With British Airways’ huge devaluation six weeks ago, British Airways is no longer a good place to credit flight activity. And it’s no longer a good program for premium cabin long haul redemptions.
Short Distance Rewards are Great With the British Airways Program
The miles are worth much less than before, except for one thing — short distance non-stop awards.
Flights of 650 miles or less remain just 4500 points each way in economy. Flights up to 1150 miles are just 7500 points each way in economy. And business class is double that.
- DC-Chicago on American and DC-New York LaGuardia on the US Airways Shuttle represent great deals at 9000 miles roundtrip. New York – Toronto at 9000 points each way for business class (free checked bags) is a great deal, too.
British Airways points have been exceptionally easy to get because they transfer from both American Express Membership Rewards and Chase Ultimate Rewards. American Express has even offered frequent transfer bonuses for moving points to BA.
American Express is Devaluing British Airways Transfers
Unfortunately, via Travel with Grant, starting October 1 the transfer ratio for American Express to both British Airways and Iberia (whose points transfer to British Airways) will drop to 5-to-4. It will take 250 Membership Rewards points to get 200 British Airways or Iberia points.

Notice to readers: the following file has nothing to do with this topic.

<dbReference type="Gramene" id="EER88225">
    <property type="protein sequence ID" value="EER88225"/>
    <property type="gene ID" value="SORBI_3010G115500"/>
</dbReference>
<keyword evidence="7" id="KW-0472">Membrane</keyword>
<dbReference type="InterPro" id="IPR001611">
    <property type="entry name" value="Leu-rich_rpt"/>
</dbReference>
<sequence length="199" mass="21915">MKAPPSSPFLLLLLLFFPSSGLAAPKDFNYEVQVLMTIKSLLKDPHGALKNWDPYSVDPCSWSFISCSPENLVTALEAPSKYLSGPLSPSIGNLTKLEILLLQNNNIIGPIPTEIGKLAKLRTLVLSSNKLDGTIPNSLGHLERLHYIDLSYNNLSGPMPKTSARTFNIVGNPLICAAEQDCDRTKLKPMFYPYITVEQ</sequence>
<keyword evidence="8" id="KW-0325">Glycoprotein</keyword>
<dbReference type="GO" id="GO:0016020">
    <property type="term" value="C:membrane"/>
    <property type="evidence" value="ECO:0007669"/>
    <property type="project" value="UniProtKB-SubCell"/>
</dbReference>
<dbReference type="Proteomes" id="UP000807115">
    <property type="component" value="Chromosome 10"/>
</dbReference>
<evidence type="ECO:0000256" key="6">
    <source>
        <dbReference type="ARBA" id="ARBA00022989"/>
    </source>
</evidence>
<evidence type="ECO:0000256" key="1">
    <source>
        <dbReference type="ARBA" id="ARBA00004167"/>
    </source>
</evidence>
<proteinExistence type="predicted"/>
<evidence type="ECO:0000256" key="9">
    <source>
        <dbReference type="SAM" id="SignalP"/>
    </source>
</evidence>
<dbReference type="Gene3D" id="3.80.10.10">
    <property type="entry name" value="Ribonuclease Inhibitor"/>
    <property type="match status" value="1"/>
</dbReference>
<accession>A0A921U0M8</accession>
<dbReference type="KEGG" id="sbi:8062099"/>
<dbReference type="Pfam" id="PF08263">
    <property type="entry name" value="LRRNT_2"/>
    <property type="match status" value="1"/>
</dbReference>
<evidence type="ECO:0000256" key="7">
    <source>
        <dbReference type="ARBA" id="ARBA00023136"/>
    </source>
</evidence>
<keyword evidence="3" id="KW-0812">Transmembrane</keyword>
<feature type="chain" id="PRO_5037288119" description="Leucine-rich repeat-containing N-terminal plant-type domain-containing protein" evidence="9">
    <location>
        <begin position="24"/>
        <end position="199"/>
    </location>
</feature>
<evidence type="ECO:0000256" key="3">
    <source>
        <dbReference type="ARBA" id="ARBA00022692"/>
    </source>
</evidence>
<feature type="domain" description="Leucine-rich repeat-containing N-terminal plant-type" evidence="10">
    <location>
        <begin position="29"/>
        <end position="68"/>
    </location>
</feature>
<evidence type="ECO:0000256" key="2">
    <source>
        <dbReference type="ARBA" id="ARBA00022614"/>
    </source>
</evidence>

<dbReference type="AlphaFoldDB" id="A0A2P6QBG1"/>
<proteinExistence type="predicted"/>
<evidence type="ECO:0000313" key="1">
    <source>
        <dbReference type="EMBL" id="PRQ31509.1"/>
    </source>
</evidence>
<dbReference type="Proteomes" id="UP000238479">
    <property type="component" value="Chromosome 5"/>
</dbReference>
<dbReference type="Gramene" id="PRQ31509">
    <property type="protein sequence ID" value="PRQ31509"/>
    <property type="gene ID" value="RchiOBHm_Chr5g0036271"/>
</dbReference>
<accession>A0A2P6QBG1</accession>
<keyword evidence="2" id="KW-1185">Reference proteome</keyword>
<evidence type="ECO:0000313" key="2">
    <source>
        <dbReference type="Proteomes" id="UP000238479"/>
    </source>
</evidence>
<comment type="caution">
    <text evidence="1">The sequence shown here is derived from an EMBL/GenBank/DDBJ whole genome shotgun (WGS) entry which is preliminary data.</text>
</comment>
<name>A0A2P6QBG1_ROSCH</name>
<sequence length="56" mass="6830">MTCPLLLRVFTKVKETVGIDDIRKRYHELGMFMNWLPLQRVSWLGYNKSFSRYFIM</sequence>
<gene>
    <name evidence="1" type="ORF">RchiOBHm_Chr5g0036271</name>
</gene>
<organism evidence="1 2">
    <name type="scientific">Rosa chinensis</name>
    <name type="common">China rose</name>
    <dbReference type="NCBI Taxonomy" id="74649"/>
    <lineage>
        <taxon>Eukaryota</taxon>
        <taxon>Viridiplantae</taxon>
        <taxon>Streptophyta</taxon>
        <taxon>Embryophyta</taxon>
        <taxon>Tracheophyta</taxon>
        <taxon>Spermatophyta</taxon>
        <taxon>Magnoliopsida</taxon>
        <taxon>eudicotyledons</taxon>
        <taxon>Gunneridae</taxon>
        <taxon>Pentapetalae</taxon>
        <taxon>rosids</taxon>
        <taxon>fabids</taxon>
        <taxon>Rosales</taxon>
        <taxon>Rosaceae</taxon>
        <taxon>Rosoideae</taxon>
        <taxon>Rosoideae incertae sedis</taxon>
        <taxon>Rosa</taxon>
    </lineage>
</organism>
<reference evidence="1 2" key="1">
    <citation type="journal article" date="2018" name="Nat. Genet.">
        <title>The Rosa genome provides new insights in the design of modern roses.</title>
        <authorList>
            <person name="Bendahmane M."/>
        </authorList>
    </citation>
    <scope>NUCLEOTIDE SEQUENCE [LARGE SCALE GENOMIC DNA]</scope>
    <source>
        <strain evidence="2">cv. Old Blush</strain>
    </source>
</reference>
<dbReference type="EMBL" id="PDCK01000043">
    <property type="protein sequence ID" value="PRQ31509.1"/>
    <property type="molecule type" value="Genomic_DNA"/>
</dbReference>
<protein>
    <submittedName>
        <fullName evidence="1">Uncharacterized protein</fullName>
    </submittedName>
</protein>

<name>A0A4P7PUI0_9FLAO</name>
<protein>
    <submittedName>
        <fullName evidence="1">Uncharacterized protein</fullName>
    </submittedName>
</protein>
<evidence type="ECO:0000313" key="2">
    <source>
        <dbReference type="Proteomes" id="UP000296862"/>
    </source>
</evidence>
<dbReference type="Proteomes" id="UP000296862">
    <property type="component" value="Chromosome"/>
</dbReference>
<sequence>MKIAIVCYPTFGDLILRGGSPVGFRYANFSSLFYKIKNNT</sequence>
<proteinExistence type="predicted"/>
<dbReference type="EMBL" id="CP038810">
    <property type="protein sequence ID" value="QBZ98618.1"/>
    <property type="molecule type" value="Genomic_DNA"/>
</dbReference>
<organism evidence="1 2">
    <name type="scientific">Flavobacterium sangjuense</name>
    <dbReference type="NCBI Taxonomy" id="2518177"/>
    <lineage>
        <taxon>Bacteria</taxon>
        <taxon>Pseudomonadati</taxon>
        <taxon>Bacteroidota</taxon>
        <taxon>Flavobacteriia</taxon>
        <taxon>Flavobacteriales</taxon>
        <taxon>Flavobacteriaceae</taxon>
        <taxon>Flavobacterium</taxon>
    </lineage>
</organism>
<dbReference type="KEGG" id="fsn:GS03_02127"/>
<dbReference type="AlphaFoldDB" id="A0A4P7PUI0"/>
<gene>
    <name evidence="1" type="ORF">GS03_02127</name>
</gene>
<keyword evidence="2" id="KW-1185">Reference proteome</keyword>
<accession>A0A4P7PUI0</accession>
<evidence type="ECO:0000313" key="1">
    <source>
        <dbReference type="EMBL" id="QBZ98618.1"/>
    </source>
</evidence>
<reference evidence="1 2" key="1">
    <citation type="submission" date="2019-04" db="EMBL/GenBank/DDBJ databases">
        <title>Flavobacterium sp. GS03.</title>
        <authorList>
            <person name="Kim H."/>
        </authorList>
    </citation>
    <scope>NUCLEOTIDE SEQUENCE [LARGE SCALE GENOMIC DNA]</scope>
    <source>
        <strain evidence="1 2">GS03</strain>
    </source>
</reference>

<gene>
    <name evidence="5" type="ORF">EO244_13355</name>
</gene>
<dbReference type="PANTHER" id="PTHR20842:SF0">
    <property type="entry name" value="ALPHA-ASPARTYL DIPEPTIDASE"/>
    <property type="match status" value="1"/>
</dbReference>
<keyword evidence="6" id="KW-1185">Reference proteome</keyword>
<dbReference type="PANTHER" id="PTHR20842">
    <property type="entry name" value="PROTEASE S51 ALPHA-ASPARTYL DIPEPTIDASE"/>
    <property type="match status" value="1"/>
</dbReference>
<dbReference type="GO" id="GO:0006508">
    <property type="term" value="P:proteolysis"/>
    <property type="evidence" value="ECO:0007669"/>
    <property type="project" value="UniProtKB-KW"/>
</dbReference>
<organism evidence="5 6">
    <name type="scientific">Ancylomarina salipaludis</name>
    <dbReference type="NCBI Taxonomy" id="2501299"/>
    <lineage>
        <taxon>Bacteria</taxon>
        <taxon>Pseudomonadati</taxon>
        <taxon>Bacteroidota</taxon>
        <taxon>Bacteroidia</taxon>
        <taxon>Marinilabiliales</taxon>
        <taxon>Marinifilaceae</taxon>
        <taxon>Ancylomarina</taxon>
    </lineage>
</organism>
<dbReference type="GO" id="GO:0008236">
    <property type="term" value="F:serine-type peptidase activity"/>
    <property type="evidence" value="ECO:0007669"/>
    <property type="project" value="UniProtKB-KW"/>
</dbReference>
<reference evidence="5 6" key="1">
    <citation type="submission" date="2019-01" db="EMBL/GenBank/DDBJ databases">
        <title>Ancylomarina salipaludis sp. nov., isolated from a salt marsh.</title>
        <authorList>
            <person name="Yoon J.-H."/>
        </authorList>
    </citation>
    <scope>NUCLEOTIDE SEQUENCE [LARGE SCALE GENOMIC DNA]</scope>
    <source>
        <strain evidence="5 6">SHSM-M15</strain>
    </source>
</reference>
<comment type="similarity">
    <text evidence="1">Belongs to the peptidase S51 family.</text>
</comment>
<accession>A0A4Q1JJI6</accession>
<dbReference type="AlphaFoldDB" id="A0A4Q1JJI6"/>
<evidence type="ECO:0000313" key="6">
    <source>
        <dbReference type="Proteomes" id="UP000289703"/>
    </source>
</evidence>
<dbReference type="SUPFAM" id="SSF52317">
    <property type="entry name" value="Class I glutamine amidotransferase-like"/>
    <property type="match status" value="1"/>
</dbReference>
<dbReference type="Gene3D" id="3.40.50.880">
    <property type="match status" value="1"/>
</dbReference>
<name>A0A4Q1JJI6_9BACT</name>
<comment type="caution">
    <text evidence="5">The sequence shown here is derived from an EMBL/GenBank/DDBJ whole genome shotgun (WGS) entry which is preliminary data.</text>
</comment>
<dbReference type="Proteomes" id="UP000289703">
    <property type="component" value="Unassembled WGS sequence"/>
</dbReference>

American Express has several other airline transfer partners that aren’t 1-to-1, but they’re more oddball types of currencies — JetBlue, El Al, and Virgin America.
It will be interesting to see as well whether American Express is able to offer transfer bonuses to British Airways in the future, which could effectively bring them back to full value transfers (or better) for limited periods of time.
My Guess is Chase Transfers Will Remain One-to-One
Last month Chase announced an extension of its British Airways relationship, and confirmed that also meant a continuation of transfers of Ultimate Rewards points to British Airways.
I presume the re-upped British Airways relationship came along with higher cost of points for Chase, which is why they reduced earnings from 1.25 points per dollar to 1 point per dollar.
I’d imagine that American Express will see a higher cost of points as well starting in October. It’s also possible that the new Chase contract requires that other card issuer products not be able to earn 1 British Airways point per dollar. It will be interesting to see whether Starwood is forced to devalue British Airways transfers as well.
Given Chase’s larger relationship with BA they may be buying the miles more cheaply than American Express is. And their co-brand British Airways card still earns 1 mile per dollar. All Chase transfer partners currently transfer 1-to-1 so it would be a huge departure if they devalued Ultimate Rewards transfers to BA. Thus my guess is that Chase transfers remain at ‘full value’ while American Express transfers devalue.
American Express Announces a New Poor Transfer Value
Travel With Grant also points out that you can transfer American Express Membership Rewards points to Plenti at a ratio of 500 Membership Rewards to 400 Plenti. Plenti points are worth a penny apiece. So that’s a valuation of 0.8 cents per Membership Rewards points. Pathetic.